Avoid S660a – 12 ways to avoid getting caught for S660a tax

Avoid 660a
Avoid 660a

Avoid S660 Tax

An accountancy expert has given us his views on how IT Contractors can avoid S660a.

It’s best to be ready, therefore, just in case.

How Do I Make the Company Less Attractive as a Target?

So, we must look at other options to mitigate the risk arising from detection by the HMRC and make all companies less attractive to them.

It has never been more true that HMRC receive 80% of their income from 20% of their work, from which we can conclude that they are looking for easy targets.

Follow Simple Steps to Avoid S660a

By taking the following simple steps, therefore, it may reduce the chances of the tax office thinking you‘re an easy target:-

– Ensure the issued share capital of the company is not merely a £2, this screams out to the IR that it is a tax avoidance measure. Increase the issued share capital to around £1,000. This shows the taxman that there has been some investment in the company;

– Ensure the main earning member in the company is extracting a salary from the company. There are varying estimates on how much should be put through but we recommend a salary in the region of £15,000 with the remaining distributions being made by way of dividend;

– Make both spouses directors, this shows that they are both involved in the running of the company;

– Revise the shareholdings to 80:20 or 75:25 in favour of the fee earning spouse. This again makes it less attractive as there would be less recovery for the Inland Revenue should they enquire;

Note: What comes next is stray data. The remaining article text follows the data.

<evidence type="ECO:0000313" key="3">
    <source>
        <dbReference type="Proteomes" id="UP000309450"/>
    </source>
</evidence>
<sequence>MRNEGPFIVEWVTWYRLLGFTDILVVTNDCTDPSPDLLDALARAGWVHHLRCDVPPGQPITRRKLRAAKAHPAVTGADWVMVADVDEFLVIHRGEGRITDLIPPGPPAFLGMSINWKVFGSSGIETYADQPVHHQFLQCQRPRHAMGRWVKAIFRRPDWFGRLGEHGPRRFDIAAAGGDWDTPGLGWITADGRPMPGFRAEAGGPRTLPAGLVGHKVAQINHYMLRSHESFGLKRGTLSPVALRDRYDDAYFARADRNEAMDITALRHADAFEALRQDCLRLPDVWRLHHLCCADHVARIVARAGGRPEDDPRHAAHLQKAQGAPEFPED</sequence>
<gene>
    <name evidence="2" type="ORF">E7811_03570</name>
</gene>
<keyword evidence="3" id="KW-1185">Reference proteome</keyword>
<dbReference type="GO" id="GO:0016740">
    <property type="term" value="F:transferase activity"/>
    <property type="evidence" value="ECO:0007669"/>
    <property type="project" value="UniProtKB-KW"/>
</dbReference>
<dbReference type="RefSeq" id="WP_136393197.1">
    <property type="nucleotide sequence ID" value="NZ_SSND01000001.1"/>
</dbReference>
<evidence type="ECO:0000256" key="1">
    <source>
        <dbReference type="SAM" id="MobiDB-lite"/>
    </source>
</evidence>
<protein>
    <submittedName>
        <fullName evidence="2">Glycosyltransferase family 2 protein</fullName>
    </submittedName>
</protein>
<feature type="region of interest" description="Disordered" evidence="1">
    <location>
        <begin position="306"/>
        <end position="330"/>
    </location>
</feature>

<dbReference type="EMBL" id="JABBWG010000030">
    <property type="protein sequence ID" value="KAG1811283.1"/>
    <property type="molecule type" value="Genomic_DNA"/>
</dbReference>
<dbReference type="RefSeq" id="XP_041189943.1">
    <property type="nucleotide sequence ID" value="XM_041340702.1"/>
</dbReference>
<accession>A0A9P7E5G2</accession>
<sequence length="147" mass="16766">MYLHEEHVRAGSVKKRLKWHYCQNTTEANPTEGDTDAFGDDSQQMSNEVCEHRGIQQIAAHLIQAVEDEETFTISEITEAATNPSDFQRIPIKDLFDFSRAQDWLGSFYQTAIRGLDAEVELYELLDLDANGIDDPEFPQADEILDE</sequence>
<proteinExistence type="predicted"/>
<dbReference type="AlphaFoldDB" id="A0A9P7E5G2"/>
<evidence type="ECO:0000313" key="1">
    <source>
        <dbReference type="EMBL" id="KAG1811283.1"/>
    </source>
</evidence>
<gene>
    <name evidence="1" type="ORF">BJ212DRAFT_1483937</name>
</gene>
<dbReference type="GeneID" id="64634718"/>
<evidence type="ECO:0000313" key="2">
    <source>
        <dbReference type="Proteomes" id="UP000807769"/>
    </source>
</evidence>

Ensure All Assets Capitalised

– Capitalise all assets are through the company, increasing the balance sheet value. This again shows that the company is operating as a true business rather than as a vehicle to extract funds;

– File all accounts and tax related returns promptly so as not to arouse suspicion;

– Keep a record of all actions and responsibilities undertaken by both shareholders, not just a record of book keeping. This would show that both spouses are running the company, with neither sitting back and simply raking in dividends; – Pay dividends for the non-income generating spouse in the a bank account in his/her sole name;

– Ensure the spouse‘s shares are ordinary shares and have no restrictions in any way;

Formal Deed of Gift

– If shares are a gift, ensure they you cover them by a formal deed of gift;

– Where a gift is made or subscribed, ensure this is carried out prior to engaging any contract or the company becomes profitable;

– Do not use dividend waivers, the IR view this like a red rag to a bull!

You can make considerable tax savings through using limited companies instead of other structures by the correct mix of salary, share structure and dividends. This is how you avoid S660a.